INT: My last question. Could you just tell me again how you turned the war around? What happened?
A: We suffered great losses at the beginning of the war, but the motivation to fight was very strong, and the people who were lightly wounded remained on the battlefield, and other wounded soldiers, the moment they could, they left the hospitals and ran back to the front; and students came back from the United States and European countries. All the Israelis rushed back; they came to the embassies and to the airports and came back to Israel. In the meantime, our repair shops repairtanks day and night, very quickly, and rushed tanks back to the front. So the situation, compared to previous wars - for example, in the Six-Day War we were prepared against the army, and when the war broke out we surprised them tactically. But basically there were two armies facing each other full force. We are always smaller in numbers compared to their numbers, but our whole forces were prepared on both sides. In this war it was a different situation: a tenth of our force was prepared, facing their entire forces. Because of this difficult situation, we ran too quickly into the war and too strong a blow, and only later did we manage to gather up our forces, the students, the repaired tanks, to bring our strength back to half our power, and then with half this power we continued to fight all the way, while we had daily losses and hit tanks, but every day tanks were repaired and people joining again, and with half our power we managed to finish the war.
INT: ... Did you welcome the Camp David accords in 1979?
A: Certainly, yes, we were very glad to achieve war [sic - agreement?], and we think it's due to the Yom Kippur War, because then the Egyptians saw that even under ideal conditions, when they attacked us completely by surprise with their entire force and we were taken completely off-guard, even in this situation we managed to conquer them. That is when they understood that they would not be able to...
INT: It's a lovely answer, but I'll just ask you that again.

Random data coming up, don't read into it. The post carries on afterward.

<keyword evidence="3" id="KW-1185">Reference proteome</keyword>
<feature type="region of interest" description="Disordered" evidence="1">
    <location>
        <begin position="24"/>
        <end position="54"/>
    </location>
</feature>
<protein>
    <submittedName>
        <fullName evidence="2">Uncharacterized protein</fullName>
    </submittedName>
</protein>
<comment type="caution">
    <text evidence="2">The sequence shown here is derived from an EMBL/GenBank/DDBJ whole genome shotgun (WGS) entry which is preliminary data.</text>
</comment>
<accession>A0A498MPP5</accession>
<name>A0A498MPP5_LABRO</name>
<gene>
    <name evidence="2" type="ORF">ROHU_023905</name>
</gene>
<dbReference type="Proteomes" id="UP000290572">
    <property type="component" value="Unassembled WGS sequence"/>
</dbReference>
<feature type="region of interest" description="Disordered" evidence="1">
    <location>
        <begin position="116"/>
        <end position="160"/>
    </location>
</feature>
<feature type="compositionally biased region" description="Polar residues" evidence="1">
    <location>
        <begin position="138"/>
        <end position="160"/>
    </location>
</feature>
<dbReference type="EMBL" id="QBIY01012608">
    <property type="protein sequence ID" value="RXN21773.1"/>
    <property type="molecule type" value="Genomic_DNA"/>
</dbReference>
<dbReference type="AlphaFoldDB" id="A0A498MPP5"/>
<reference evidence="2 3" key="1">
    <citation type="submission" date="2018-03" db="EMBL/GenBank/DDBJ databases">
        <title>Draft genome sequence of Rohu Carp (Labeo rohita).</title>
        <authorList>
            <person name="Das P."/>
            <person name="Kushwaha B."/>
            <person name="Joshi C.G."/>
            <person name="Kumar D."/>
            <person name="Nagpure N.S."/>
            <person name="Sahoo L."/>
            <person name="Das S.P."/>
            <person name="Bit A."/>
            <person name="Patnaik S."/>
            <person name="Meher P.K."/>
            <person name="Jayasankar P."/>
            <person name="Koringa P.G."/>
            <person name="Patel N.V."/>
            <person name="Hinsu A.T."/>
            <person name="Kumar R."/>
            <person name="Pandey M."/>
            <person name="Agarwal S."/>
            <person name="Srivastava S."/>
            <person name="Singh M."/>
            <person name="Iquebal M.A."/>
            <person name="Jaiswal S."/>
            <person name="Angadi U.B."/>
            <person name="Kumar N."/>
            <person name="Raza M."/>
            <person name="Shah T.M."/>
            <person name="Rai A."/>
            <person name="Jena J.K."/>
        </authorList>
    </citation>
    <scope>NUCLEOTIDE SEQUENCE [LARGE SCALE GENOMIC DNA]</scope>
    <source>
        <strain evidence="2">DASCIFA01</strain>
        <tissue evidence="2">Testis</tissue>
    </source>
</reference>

(B/g talk. Cut.)
INT: So can you tell me: did you welcome the Camp David accords?
A: Yes, certainly, we were very glad. After so many wars and so many years of recurrent wars with the Arabs, finally we managed to achieve what we'd always wanted: a peace agreement with the first Arab country; and we think it's due to the Yom Kippur War, when the Egyptians realized that they could not conquer us. After they attacked us in the very best conditions, and we were in the worst conditions - they had fantastic conditions, and even under these conditions they failed, and they finally realized there was no choice and they could not win it by force - the only thing that would do was political negotiation between the two sides.
INT: What are your personal recollections of Moshe Dayan and Prime Minister Golda Meir?
A: Moshe Dayan would come to my division and to the other divisions daily; he would spend a few hours in my APC, advancing along with me, and we would exchange many opinions, and I think that although later on, after the war, many people criticized him, I think he always looked ahead and always chose... he could see what was important and what was not important, and I think he was stable and always looked ahead at the steps that should be taken in the future. And Prime Minister Golda Meir I met once during the war, in a consultation I was called to before the crossing, and after the war, and we always knew she was a very strong woman, and indeed she was.
INT: Is there any possibility that the war was planned as an opportunity by the United States, and perhaps Israel, to achieve a peace in the Middle East?
A: No, no, I don't think so, although I know that Kissinger thought that it might be good for the two sides to beat each other up, so that afterwards they would finally reach the realization that peace is best. You can't deny that; it definitely affected it, but I don't think it was planned.